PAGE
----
And here in Timor-Leste, as I’ve said before, I’m far more independent and far wealthier than my Timorese peers.
Stewing in my own guilt won’t do anything for Rosa, but neither will doing something like throwing money at her — she hasn’t asked for it; she hasn’t asked for anything. She doesn’t need my pity; she doesn’t need me.
But that, of course, doesn’t quite wash my hands of this small, new realisation that my day-to-day life is different from hers, and there are a couple of tiny things I can do to make her life a little easier — in the same way as I can be a bit less bloody lazy and try and make life easier for my mum** back at home, too.
For Rosa, I can listen quietly and sympathetically when she talks about her life, and not interrupt her to tell a self-congratulatory story about my reading habits. I told her the other afternoon your culture is very strong, and you work very hard – not to tell her something she doesn’t know, but because it’s comforting and validating to for me to hear things like that, so I can try and give them out, too. I can buy her a gift in Australia that’s clearly only for her — not money, a potential insult, that could be absorbed into the household before hitting Rosa’s pocket — a necklace, a nice scarf, a small bottle of perfume; I can try not to be annoying at work and get my paperwork correct for her first time round and speak to her in Tetun not English to make things easier for her; I can be generous with the small creature comforts and paths of ease I’m lucky to have as normal in my life here.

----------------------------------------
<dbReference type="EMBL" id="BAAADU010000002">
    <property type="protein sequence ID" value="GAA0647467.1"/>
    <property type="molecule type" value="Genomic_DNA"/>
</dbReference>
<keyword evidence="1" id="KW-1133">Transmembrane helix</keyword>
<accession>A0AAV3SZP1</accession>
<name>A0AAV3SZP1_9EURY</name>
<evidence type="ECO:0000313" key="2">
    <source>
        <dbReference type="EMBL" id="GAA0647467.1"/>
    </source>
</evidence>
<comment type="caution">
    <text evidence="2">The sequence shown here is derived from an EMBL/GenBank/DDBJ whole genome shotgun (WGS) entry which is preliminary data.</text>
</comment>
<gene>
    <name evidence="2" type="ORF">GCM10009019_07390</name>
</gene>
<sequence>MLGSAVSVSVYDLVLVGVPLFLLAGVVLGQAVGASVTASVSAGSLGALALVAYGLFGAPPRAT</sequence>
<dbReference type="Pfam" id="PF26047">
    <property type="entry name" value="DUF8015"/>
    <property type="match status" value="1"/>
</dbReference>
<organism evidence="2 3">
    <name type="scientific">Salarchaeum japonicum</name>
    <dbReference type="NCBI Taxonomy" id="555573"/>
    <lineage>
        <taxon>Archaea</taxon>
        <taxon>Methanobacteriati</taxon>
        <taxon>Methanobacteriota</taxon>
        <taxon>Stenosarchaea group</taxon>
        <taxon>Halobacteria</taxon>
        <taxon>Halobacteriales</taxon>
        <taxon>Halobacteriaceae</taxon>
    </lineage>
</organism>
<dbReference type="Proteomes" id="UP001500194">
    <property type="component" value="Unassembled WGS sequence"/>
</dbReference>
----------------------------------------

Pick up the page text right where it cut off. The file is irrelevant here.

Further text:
And I can do this in Australia, too! How dim of me to only think Timorese people struggle with making time for themselves; to assume indirectly that only Timorese mothers and parents manage full-time work with full-time household stuff. Turn your eyes back home and take care of your own family before fretting about someone else’s.
I think it’s natural for people to care; normal for people to want to help when they see something bad, unkind or downright terrible happening. And Rosa’s life sounds a fair bit harder than mine. But I now think it’s perhaps more valuable for me to sit with the feeling of discomfort, awe and good luck before immediately snapping into action, to make sure I’m doing something that’s really useful for the person I care about.
* Like I did with the post I wrote about my cleaner, I’ve changed Rosa’s name not to erase her from this story but to afford her some anonymity and privacy in a post that’s more about my processing of my thoughts than it is of her experience.
** In my household, my mother takes on the majority of housework. This is specific to us and isn’t supposed to be a lazy statement about gendered divisions of labour!
Leave a Reply